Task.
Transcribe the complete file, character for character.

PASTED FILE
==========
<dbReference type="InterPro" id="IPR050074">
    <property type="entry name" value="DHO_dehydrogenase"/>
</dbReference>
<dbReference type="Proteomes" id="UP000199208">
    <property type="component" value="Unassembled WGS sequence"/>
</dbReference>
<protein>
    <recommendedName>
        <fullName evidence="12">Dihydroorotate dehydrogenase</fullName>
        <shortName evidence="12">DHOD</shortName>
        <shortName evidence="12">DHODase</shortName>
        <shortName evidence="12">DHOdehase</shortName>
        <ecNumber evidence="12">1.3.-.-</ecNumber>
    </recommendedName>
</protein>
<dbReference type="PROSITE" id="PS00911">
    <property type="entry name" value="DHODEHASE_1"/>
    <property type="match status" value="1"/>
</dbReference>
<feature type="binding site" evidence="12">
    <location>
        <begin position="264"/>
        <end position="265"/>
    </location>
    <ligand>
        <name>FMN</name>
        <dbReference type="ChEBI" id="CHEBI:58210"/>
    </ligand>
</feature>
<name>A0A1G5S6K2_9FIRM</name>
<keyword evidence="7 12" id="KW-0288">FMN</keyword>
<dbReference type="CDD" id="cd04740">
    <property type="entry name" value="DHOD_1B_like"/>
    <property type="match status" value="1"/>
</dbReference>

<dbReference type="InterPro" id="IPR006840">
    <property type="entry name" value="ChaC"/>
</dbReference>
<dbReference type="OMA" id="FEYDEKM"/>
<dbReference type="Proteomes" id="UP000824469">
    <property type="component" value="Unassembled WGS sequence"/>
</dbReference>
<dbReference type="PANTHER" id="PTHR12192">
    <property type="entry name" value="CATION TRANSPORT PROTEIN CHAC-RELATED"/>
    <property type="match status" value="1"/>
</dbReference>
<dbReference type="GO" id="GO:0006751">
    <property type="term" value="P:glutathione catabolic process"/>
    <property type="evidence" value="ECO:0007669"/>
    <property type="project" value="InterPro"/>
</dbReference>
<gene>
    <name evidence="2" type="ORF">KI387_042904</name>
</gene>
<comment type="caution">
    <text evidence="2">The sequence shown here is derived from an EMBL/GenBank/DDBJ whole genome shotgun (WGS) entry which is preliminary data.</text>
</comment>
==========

<dbReference type="InterPro" id="IPR050074">
    <property type="entry name" value="DHO_dehydrogenase"/>
</dbReference>
<dbReference type="Proteomes" id="UP000199208">
    <property type="component" value="Unassembled WGS sequence"/>
</dbReference>
<protein>
    <recommendedName>
        <fullName evidence="12">Dihydroorotate dehydrogenase</fullName>
        <shortName evidence="12">DHOD</shortName>
        <shortName evidence="12">DHODase</shortName>
        <shortName evidence="12">DHOdehase</shortName>
        <ecNumber evidence="12">1.3.-.-</ecNumber>
    </recommendedName>
</protein>
<dbReference type="PROSITE" id="PS00911">
    <property type="entry name" value="DHODEHASE_1"/>
    <property type="match status" value="1"/>
</dbReference>
<feature type="binding site" evidence="12">
    <location>
        <begin position="264"/>
        <end position="265"/>
    </location>
    <ligand>
        <name>FMN</name>
        <dbReference type="ChEBI" id="CHEBI:58210"/>
    </ligand>
</feature>
<name>A0A1G5S6K2_9FIRM</name>
<keyword evidence="7 12" id="KW-0288">FMN</keyword>
<dbReference type="CDD" id="cd04740">
    <property type="entry name" value="DHOD_1B_like"/>
    <property type="match status" value="1"/>
</dbReference>

<dbReference type="InterPro" id="IPR006840">
    <property type="entry name" value="ChaC"/>
</dbReference>
<dbReference type="OMA" id="FEYDEKM"/>
<dbReference type="Proteomes" id="UP000824469">
    <property type="component" value="Unassembled WGS sequence"/>
</dbReference>
<dbReference type="PANTHER" id="PTHR12192">
    <property type="entry name" value="CATION TRANSPORT PROTEIN CHAC-RELATED"/>
    <property type="match status" value="1"/>
</dbReference>
<dbReference type="GO" id="GO:0006751">
    <property type="term" value="P:glutathione catabolic process"/>
    <property type="evidence" value="ECO:0007669"/>
    <property type="project" value="InterPro"/>
</dbReference>
<gene>
    <name evidence="2" type="ORF">KI387_042904</name>
</gene>
<comment type="caution">
    <text evidence="2">The sequence shown here is derived from an EMBL/GenBank/DDBJ whole genome shotgun (WGS) entry which is preliminary data.</text>
</comment>